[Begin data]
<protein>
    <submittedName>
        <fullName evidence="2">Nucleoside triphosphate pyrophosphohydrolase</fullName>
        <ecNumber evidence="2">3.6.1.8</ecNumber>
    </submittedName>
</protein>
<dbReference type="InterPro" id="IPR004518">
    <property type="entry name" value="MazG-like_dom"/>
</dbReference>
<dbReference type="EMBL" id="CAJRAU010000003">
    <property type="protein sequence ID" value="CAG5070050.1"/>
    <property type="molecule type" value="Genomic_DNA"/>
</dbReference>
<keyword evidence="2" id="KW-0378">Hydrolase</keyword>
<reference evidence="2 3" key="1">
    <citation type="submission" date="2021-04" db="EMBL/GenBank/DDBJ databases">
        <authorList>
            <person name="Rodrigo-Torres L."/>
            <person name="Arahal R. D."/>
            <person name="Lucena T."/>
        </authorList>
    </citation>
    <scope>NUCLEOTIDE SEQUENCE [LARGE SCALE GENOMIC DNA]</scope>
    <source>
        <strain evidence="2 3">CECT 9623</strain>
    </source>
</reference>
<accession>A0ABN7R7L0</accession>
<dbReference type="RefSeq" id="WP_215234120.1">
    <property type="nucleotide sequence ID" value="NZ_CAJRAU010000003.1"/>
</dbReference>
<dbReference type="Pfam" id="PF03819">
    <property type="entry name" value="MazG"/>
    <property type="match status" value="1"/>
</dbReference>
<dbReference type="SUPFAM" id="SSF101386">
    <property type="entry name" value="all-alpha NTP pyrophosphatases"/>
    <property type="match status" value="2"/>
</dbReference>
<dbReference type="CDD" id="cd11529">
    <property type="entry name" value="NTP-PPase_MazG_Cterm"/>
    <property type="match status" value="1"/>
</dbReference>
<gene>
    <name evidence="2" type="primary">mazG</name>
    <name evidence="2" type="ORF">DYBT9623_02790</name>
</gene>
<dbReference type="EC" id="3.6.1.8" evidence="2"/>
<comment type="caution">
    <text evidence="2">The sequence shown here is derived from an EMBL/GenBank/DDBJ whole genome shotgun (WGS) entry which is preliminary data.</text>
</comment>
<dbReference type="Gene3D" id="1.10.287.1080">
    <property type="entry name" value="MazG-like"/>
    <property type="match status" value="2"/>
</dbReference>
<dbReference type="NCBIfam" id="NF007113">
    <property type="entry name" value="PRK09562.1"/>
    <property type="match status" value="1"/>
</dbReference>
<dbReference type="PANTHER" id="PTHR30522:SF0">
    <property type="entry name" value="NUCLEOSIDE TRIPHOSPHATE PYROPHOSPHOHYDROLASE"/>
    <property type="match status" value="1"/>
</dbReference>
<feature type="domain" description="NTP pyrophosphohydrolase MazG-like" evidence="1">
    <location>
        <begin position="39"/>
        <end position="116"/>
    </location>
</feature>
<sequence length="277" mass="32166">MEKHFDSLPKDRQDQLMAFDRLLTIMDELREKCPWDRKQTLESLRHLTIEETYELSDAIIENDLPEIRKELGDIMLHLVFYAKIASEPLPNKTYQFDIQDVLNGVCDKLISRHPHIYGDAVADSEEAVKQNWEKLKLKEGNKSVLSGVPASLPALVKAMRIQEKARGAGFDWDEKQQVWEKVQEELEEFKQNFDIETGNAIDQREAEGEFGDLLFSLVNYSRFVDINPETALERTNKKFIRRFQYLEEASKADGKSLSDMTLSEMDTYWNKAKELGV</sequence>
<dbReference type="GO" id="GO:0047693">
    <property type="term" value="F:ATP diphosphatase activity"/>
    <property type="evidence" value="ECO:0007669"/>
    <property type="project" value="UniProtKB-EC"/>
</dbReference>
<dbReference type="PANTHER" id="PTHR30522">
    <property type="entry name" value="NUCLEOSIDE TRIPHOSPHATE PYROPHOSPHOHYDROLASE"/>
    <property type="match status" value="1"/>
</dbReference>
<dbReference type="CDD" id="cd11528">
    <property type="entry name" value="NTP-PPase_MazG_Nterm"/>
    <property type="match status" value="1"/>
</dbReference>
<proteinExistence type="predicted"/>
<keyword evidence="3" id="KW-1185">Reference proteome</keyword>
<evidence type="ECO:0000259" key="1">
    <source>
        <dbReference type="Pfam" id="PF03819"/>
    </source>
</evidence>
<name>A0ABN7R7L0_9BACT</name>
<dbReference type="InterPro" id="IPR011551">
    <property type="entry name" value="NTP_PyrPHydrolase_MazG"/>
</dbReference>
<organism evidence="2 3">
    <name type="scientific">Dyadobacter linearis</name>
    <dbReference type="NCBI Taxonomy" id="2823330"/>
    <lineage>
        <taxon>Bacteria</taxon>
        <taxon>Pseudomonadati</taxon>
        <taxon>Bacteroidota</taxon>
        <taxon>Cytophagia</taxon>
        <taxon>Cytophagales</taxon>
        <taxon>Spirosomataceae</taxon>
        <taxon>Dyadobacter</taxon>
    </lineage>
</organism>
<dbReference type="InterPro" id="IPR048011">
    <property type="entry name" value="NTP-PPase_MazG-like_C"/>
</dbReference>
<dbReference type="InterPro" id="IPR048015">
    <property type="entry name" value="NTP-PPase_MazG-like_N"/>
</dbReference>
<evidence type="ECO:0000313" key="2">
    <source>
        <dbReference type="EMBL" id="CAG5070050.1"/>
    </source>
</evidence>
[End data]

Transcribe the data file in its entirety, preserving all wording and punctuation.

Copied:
<protein>
    <submittedName>
        <fullName evidence="2">Nucleoside triphosphate pyrophosphohydrolase</fullName>
        <ecNumber evidence="2">3.6.1.8</ecNumber>
    </submittedName>
</protein>
<dbReference type="InterPro" id="IPR004518">
    <property type="entry name" value="MazG-like_dom"/>
</dbReference>
<dbReference type="EMBL" id="CAJRAU010000003">
    <property type="protein sequence ID" value="CAG5070050.1"/>
    <property type="molecule type" value="Genomic_DNA"/>
</dbReference>
<keyword evidence="2" id="KW-0378">Hydrolase</keyword>
<reference evidence="2 3" key="1">
    <citation type="submission" date="2021-04" db="EMBL/GenBank/DDBJ databases">
        <authorList>
            <person name="Rodrigo-Torres L."/>
            <person name="Arahal R. D."/>
            <person name="Lucena T."/>
        </authorList>
    </citation>
    <scope>NUCLEOTIDE SEQUENCE [LARGE SCALE GENOMIC DNA]</scope>
    <source>
        <strain evidence="2 3">CECT 9623</strain>
    </source>
</reference>
<accession>A0ABN7R7L0</accession>
<dbReference type="RefSeq" id="WP_215234120.1">
    <property type="nucleotide sequence ID" value="NZ_CAJRAU010000003.1"/>
</dbReference>
<dbReference type="Pfam" id="PF03819">
    <property type="entry name" value="MazG"/>
    <property type="match status" value="1"/>
</dbReference>
<dbReference type="SUPFAM" id="SSF101386">
    <property type="entry name" value="all-alpha NTP pyrophosphatases"/>
    <property type="match status" value="2"/>
</dbReference>
<dbReference type="CDD" id="cd11529">
    <property type="entry name" value="NTP-PPase_MazG_Cterm"/>
    <property type="match status" value="1"/>
</dbReference>
<gene>
    <name evidence="2" type="primary">mazG</name>
    <name evidence="2" type="ORF">DYBT9623_02790</name>
</gene>
<dbReference type="EC" id="3.6.1.8" evidence="2"/>
<comment type="caution">
    <text evidence="2">The sequence shown here is derived from an EMBL/GenBank/DDBJ whole genome shotgun (WGS) entry which is preliminary data.</text>
</comment>
<dbReference type="Gene3D" id="1.10.287.1080">
    <property type="entry name" value="MazG-like"/>
    <property type="match status" value="2"/>
</dbReference>
<dbReference type="NCBIfam" id="NF007113">
    <property type="entry name" value="PRK09562.1"/>
    <property type="match status" value="1"/>
</dbReference>
<dbReference type="PANTHER" id="PTHR30522:SF0">
    <property type="entry name" value="NUCLEOSIDE TRIPHOSPHATE PYROPHOSPHOHYDROLASE"/>
    <property type="match status" value="1"/>
</dbReference>
<feature type="domain" description="NTP pyrophosphohydrolase MazG-like" evidence="1">
    <location>
        <begin position="39"/>
        <end position="116"/>
    </location>
</feature>
<sequence length="277" mass="32166">MEKHFDSLPKDRQDQLMAFDRLLTIMDELREKCPWDRKQTLESLRHLTIEETYELSDAIIENDLPEIRKELGDIMLHLVFYAKIASEPLPNKTYQFDIQDVLNGVCDKLISRHPHIYGDAVADSEEAVKQNWEKLKLKEGNKSVLSGVPASLPALVKAMRIQEKARGAGFDWDEKQQVWEKVQEELEEFKQNFDIETGNAIDQREAEGEFGDLLFSLVNYSRFVDINPETALERTNKKFIRRFQYLEEASKADGKSLSDMTLSEMDTYWNKAKELGV</sequence>
<dbReference type="GO" id="GO:0047693">
    <property type="term" value="F:ATP diphosphatase activity"/>
    <property type="evidence" value="ECO:0007669"/>
    <property type="project" value="UniProtKB-EC"/>
</dbReference>
<dbReference type="PANTHER" id="PTHR30522">
    <property type="entry name" value="NUCLEOSIDE TRIPHOSPHATE PYROPHOSPHOHYDROLASE"/>
    <property type="match status" value="1"/>
</dbReference>
<dbReference type="CDD" id="cd11528">
    <property type="entry name" value="NTP-PPase_MazG_Nterm"/>
    <property type="match status" value="1"/>
</dbReference>
<proteinExistence type="predicted"/>
<keyword evidence="3" id="KW-1185">Reference proteome</keyword>
<evidence type="ECO:0000259" key="1">
    <source>
        <dbReference type="Pfam" id="PF03819"/>
    </source>
</evidence>
<name>A0ABN7R7L0_9BACT</name>
<dbReference type="InterPro" id="IPR011551">
    <property type="entry name" value="NTP_PyrPHydrolase_MazG"/>
</dbReference>
<organism evidence="2 3">
    <name type="scientific">Dyadobacter linearis</name>
    <dbReference type="NCBI Taxonomy" id="2823330"/>
    <lineage>
        <taxon>Bacteria</taxon>
        <taxon>Pseudomonadati</taxon>
        <taxon>Bacteroidota</taxon>
        <taxon>Cytophagia</taxon>
        <taxon>Cytophagales</taxon>
        <taxon>Spirosomataceae</taxon>
        <taxon>Dyadobacter</taxon>
    </lineage>
</organism>
<dbReference type="InterPro" id="IPR048011">
    <property type="entry name" value="NTP-PPase_MazG-like_C"/>
</dbReference>
<dbReference type="InterPro" id="IPR048015">
    <property type="entry name" value="NTP-PPase_MazG-like_N"/>
</dbReference>
<evidence type="ECO:0000313" key="2">
    <source>
        <dbReference type="EMBL" id="CAG5070050.1"/>
    </source>
</evidence>